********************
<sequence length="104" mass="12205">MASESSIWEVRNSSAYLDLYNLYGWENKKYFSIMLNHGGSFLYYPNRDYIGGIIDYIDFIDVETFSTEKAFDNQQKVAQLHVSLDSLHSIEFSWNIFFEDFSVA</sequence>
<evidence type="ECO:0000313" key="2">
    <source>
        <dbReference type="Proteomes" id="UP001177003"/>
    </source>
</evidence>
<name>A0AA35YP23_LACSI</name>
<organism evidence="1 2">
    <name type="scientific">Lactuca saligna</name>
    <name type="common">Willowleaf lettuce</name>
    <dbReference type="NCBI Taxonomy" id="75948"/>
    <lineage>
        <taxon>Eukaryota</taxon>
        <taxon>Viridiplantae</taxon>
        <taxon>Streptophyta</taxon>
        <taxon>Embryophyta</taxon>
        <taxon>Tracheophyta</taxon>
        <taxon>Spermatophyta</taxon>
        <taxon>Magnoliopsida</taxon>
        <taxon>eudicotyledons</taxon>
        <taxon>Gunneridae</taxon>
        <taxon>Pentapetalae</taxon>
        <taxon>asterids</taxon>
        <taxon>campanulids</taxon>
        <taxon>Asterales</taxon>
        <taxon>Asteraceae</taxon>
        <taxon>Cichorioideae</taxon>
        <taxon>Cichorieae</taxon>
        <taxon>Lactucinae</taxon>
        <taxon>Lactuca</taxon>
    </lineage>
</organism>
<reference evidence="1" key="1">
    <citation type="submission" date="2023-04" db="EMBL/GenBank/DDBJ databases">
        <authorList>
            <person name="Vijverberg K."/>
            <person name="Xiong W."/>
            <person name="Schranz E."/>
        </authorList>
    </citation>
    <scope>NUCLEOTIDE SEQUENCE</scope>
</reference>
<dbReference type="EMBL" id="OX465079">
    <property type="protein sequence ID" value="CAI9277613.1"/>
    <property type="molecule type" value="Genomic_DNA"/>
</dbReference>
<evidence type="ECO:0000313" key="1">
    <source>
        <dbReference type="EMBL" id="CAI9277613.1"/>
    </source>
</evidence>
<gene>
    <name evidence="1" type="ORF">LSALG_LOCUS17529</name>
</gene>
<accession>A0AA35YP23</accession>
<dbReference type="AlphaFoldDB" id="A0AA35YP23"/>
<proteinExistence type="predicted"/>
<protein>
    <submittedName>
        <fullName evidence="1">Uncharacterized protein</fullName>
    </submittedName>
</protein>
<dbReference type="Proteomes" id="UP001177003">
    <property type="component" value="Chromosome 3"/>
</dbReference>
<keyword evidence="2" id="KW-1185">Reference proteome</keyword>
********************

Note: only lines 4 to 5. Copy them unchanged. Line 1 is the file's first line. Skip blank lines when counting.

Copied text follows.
        <dbReference type="Proteomes" id="UP001177003"/>
    </source>